(Walking Together Medical Welfare and Social Cooperative)
Of these cooperatives, the Healthy Town Dental Clinic, established by the citizens of Seongdong-gu, is particularly noteworthy. Another example, although it is not a general hospital, is the Healthy Medical Welfare and Social Cooperative (which we will call the “Cooperative” here, led by Chief Director Lee Kwang-su), which was established by doctors and members of the local community who care about the health and wellbeing of their fellow neighbors.
The Cooperative was established to provide high quality dental treatment, which is a major financial burden for many people, at reasonable prices. It even welcomes non-residents of Seongdong-gu to join as members, as long as they pay a membership fee of KRW 50,000 per person. Once becoming a member, they enjoy low-cost medical treatment, receive financial and business reports, and hold decision-making rights at one vote per member.
Currently, the Cooperative has 710 members, and donates its profits toward the development of the Cooperative and provision of public dental care for the disadvantaged, including low-income groups and people with disabilities.
There are many things that can be done only with the help of others. In this case, we are not talking about small-scale local community activities, but initiatives that contribute to the local economy as a whole. For example, Coop Taxi is a taxi company that currently has about 200 yellow taxis crisscrossing the entire city of Seoul. However, this company is not controlled by a president; it is the taxi drivers themselves who are in charge.
Since the taxi drivers are the owners of the cooperative, they are able to make improvements to their working environment and employment conditions and provide higher quality services to taxi users. In addition, the salary of the cooperative members is increased by KRW 500,000 higher than that of other taxi drivers, and there have been very few accidents. Members hand over all of their daily earnings to the cooperative, and all profits, excluding expenses, are distributed equally to all members.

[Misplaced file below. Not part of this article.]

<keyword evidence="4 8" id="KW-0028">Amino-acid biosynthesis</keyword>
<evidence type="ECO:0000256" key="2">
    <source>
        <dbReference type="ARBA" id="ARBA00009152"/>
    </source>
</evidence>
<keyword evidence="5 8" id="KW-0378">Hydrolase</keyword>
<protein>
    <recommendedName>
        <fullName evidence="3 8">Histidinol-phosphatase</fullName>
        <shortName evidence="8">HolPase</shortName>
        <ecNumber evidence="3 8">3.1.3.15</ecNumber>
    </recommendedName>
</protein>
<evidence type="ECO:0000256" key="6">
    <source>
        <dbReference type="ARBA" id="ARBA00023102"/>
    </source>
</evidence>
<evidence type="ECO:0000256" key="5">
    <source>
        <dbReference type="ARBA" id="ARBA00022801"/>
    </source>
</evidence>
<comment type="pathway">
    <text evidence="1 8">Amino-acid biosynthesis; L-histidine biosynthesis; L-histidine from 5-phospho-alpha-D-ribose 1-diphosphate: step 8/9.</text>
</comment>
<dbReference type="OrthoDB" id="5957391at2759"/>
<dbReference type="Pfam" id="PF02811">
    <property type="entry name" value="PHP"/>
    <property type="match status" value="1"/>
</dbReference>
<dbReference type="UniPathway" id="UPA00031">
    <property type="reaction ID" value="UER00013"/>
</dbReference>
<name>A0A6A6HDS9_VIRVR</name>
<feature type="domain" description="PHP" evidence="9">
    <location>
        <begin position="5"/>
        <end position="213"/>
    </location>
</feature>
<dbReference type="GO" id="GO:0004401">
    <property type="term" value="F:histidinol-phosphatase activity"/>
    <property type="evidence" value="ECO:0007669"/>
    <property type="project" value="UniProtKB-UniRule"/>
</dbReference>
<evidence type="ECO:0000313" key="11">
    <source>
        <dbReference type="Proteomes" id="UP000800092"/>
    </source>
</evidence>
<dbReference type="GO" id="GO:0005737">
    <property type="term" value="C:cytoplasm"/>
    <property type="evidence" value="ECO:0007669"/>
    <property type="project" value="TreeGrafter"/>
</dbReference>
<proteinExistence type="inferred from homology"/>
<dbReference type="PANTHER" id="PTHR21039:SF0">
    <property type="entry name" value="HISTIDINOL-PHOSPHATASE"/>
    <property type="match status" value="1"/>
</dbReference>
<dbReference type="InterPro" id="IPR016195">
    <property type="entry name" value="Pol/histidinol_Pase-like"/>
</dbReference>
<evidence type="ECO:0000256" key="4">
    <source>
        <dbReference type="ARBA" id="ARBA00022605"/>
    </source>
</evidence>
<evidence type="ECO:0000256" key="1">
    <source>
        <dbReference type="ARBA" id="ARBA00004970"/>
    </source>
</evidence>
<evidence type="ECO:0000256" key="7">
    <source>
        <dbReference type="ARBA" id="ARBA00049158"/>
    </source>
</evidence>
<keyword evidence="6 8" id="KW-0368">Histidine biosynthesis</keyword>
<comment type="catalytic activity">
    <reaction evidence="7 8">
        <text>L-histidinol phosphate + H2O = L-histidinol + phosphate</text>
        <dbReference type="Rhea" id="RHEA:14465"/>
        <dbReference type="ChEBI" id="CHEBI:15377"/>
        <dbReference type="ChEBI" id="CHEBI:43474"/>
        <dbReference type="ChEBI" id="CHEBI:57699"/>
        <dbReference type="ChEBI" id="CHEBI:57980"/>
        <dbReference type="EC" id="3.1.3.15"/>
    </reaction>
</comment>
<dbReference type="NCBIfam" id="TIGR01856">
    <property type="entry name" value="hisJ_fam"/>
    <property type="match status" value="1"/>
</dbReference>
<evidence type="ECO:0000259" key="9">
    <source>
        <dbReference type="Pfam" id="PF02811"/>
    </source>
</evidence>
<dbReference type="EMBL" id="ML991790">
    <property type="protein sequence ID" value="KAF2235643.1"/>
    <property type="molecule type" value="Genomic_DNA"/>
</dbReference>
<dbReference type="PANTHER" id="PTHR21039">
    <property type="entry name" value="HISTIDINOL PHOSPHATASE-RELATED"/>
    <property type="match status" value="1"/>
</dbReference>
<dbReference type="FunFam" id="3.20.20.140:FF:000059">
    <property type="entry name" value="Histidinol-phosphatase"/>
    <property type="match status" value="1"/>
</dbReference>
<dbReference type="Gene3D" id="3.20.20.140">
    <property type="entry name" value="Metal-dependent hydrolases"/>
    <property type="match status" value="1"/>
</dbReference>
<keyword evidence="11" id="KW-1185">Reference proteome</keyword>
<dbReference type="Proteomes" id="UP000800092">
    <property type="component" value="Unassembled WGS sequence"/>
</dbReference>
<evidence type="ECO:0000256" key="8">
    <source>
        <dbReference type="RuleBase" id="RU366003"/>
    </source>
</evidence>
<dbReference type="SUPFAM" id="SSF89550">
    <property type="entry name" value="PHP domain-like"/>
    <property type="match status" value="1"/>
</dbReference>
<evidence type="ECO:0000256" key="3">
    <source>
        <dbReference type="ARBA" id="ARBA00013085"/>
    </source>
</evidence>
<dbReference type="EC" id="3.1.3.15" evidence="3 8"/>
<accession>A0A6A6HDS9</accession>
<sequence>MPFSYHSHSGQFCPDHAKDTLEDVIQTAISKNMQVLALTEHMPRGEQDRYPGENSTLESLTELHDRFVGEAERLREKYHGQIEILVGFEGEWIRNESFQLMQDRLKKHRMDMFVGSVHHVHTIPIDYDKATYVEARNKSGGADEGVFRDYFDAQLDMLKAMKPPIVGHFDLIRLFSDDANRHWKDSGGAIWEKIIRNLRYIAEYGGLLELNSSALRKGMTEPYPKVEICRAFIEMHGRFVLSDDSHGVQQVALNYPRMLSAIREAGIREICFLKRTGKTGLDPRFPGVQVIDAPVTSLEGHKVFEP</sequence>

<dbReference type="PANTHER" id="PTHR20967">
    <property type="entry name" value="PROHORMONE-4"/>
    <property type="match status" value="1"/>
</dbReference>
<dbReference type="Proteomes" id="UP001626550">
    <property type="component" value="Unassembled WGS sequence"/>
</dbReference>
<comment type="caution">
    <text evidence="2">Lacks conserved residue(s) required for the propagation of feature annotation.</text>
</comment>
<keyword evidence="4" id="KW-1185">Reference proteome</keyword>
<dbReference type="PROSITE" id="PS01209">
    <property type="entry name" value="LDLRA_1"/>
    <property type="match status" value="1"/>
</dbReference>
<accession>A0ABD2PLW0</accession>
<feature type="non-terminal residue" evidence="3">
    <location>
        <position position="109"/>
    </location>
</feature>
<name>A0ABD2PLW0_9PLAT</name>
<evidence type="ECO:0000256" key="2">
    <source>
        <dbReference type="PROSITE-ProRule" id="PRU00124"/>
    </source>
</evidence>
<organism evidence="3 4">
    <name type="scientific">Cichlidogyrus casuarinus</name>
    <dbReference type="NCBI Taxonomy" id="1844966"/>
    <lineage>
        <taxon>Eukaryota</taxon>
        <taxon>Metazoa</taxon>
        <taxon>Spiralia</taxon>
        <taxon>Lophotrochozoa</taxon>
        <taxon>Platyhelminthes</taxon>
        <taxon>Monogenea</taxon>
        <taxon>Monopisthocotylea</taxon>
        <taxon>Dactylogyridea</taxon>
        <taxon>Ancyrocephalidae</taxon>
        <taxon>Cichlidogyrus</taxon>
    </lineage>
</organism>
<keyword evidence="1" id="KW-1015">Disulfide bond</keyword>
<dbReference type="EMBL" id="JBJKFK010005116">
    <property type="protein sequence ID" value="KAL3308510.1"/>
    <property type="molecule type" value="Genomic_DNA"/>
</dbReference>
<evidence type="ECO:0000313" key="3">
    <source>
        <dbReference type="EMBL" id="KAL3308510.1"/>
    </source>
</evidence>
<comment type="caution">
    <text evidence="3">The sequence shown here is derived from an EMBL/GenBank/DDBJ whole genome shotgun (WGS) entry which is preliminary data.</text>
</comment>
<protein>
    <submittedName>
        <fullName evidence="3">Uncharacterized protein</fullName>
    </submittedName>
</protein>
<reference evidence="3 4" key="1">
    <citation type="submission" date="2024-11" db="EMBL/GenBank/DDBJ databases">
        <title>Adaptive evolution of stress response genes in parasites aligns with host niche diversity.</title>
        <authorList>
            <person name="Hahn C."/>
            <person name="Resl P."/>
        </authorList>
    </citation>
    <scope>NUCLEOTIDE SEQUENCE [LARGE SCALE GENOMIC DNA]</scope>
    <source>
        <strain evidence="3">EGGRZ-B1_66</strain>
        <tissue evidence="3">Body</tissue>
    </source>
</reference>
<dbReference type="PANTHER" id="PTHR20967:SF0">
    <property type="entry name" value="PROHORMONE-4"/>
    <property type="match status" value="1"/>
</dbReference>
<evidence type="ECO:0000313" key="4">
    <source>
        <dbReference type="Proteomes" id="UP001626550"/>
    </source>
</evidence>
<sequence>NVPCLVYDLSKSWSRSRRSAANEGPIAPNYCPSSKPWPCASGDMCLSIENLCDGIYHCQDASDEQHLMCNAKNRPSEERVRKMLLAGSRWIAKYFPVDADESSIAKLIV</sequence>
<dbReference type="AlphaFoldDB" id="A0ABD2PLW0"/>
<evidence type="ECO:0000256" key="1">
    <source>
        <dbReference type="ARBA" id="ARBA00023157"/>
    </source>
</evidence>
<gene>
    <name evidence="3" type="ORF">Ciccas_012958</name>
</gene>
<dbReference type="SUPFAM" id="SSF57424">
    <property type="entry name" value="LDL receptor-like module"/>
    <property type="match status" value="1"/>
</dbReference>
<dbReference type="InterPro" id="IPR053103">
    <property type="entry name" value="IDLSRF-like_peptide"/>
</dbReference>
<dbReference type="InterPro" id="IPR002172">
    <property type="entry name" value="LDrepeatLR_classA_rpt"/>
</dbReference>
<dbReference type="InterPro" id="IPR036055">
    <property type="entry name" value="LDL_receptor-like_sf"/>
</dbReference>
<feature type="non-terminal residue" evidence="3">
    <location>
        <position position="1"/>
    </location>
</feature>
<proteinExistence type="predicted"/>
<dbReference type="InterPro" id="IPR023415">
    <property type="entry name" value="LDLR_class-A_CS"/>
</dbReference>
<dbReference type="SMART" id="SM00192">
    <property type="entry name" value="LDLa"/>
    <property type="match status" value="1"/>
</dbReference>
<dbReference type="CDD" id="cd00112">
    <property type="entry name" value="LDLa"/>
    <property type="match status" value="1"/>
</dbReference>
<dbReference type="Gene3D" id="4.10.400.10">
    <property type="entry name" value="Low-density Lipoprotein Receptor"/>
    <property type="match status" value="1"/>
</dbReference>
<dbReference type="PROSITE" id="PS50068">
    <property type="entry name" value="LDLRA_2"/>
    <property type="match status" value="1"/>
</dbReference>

In addition, each member receives a welfare card with a value of KRW 500,000, and all accident-related costs are fully covered by cooperative insurance.
With the success of Coop Taxi and its excellent treatment of its drivers, other taxi companies have been taking steps to improve working conditions for their drivers as well, such as reducing the share of daily earnings the drivers have to turn over to the company, in order to prevent their drivers from leaving. Based on the success of Coop Taxi in Seoul, the model is now being tested in other areas as well, including Pohang.
Recently, the owners of small shops in Seoul have started coming together to establish cooperatives. One of the most representative cases of this is the cooperative established by local bakeries, which have been struggling to compete with large corporations. Now, however, they have overcome many of their difficulties through the benefits of their cooperation, including co-branding, group purchasing, joint development of products, and sharing of knowhow and expertise.
|Bakery cooperative (Local Bakery Coop)||Inside of the Local Bakery Coop|
As a result, in January 2014, the bakeries opened a factory in Sinsa-dong, Eunpyeong-gu, with a capital investment of about KRW 600 million, comprised of KRW 30 million from each member and KRW 220 million in funding support from the Small Enterprise and Market Service. With this investment, they were able to set up an office and establish joint production facilities featuring a proper sanitary system and expensive equipment, such as a yeast incubator. In addition, they were able to produce a wider variety of bread and benefited from increased revenues, which was made possible by sharing their customer databases and operating a reward points program among 11 bakeries.
Since November 2012, SMG has been operating the Seoul Coop Support Center in order to help establish and operate such cooperatives. The center provides basic training, advice, and booklets, as well as consultations on the establishment and operation of cooperatives. As of 2015, the center has provided more than 30,000 consultations and basic training for about 5,000 citizens. In addition, the center finds and promotes successful cases of cooperatives by providing extensive direct support.
There is a very simple reason as to why SMG is providing such direct support. It is because cooperatives have great potential to contribute to the revival of local economies and even help overcome the national economic crisis. Recognizing this potential, SMG will make its best efforts to help establish and operate cooperatives properly by informing all citizens of the value of cooperatives.